is endemic in over 100 countries and generally non-fatal. According to
the World Health Organization, dengue infects 390 million people every year. So
far this year, the Philippines has reported 146,000 cases and over 600 deaths. Mosquito-borne
illnesses have been on the rise across the East Asia Pacific region, although in most
countries the death toll has stayed beneath 100. Aside from the Philippines, the
highest death rate from dengue this year was in Malaysia, where there have been
76,000 cases and 111 deaths. While most patients recover, severe dengue cases sometimes
result in shock, internal bleeding and possibly death. . The most effective
protective measure is to avoid mosquito bites. This report addresses the
outbreak in the Philippines, and notes what travelers can do to keep themselves
What is breaking out?
Dengue fever involves
one of four dengue virus strains transmitted by female Aedes mosquito
bites in tropical and subtropical regions. The mosquito is identifiable by
white bands on its legs and silvery scales. Dengue transmission is
possible only via a mosquito biting an infected patient (up to 12 days after
their own infection) and then biting a healthy person approximately eight days
later; it is not transmissible from human to human. Dengue cases in the
Philippines have historically surged in three- to four-year spikes.
dengue is very difficult, as its symptoms are similar to the flu. Nearly
three-quarters of those infected are asymptomatic. However, classic symptoms
can include lasting and relapsing high fever, headache, pain in the eyes,
muscle/joint/bone pain (dengue was once called “break bone disease”), nausea,
vomiting, rash, minor skin/mucosal hemorrhages, and fatigue. Most patients
dengue, which manifests in about 5% of patients, can set in after the fever
begins to subside (defervescence) and lasts about two days. During this time,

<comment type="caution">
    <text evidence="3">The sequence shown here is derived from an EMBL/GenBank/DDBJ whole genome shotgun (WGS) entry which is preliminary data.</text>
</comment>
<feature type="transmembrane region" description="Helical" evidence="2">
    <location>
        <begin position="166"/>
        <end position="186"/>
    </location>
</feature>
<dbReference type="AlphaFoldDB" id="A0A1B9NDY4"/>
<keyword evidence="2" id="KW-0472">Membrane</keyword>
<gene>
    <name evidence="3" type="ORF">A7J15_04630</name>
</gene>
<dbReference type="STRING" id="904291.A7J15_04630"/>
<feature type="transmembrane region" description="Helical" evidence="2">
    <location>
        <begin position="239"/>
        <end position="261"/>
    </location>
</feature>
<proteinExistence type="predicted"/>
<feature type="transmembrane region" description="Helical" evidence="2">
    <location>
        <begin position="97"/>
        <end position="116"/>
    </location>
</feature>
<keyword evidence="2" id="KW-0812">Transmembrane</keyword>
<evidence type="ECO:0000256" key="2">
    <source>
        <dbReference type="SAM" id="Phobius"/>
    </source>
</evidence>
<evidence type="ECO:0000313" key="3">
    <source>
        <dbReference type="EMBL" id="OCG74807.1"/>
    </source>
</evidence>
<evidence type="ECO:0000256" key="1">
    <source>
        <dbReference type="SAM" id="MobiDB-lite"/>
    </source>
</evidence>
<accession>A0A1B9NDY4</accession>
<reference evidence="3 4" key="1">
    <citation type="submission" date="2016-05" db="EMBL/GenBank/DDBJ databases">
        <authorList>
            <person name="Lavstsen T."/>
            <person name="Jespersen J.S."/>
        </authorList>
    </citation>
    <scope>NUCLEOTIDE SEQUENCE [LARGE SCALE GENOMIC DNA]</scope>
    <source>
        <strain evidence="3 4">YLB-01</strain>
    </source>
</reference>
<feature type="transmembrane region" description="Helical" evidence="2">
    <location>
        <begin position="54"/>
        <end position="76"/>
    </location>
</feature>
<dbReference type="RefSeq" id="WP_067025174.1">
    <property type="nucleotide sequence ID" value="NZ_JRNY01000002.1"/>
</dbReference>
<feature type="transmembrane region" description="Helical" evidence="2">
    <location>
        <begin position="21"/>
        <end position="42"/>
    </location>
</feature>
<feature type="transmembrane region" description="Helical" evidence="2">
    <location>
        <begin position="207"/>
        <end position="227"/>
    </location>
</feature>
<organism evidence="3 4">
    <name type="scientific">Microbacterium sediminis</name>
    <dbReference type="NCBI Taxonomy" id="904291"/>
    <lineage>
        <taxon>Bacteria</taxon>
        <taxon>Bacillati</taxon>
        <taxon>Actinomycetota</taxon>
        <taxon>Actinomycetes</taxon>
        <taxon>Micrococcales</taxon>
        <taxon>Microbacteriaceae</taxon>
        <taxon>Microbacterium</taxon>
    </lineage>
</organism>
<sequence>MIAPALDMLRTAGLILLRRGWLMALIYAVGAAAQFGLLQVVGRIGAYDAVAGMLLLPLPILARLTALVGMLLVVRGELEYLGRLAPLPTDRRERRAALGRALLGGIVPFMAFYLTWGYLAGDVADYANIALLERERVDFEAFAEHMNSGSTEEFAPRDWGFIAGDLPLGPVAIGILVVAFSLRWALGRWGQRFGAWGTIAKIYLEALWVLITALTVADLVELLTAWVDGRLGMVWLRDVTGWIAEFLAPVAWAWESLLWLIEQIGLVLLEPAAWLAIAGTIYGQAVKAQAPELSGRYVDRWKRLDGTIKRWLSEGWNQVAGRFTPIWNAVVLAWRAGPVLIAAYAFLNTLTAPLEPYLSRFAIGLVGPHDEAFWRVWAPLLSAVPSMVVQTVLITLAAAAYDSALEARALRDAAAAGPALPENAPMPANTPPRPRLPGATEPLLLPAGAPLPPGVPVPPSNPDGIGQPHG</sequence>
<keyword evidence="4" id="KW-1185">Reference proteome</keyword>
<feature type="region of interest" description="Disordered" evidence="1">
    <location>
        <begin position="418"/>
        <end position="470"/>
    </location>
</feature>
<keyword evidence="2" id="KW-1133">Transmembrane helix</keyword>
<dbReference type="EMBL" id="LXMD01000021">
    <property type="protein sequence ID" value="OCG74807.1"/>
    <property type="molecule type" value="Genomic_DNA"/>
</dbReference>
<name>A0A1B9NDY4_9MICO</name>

blood plasma begins to leak from the capillaries, making the infection far more
serious. Symptoms include intense stomach pain, repeated vomiting possibly with
blood, bleeding from nose/mouth or internally, drowsiness, irritability, and
difficulty breathing. This generally requires protracted hospitalization and
intravenous (IV) fluid replacement.
Where is the
The Western Visayas has recorded
the most cases in the Philippines, with more than 23,000 diagnoses.
Iloilo, Cebu, and Western Mindanao all have a significant number of dengue
cases as well. Many cities are seeking a “state of calamity” to access
emergency funds; seven out of the country’s 17 regions, home to 40% of the
Philippines population, have declared epidemics.
This outbreak is particularly concerning, as there has been a 98% increase of deaths
from dengue compared to this time last year. The most affected group has been
children below the age of ten. Several issues have contributed to this surge in
dengue infections. A vaccine previously used in the Philippines – Dengvaxia – poses
health risks in rare cases, and led to the death of 14 of the 800,000 children
vaccinated between 2016 and 2017. The WHO recommends administering the vaccine only to
those in high-risk areas who have already been exposed to the virus and are
over the age of 9. The Philippines has banned the use of this vaccine, although
another vaccine is not available to replace it, leaving the country with little
means to combat the spread of dengue. The vaccine however, is still available
in the U.S. with significant restrictions.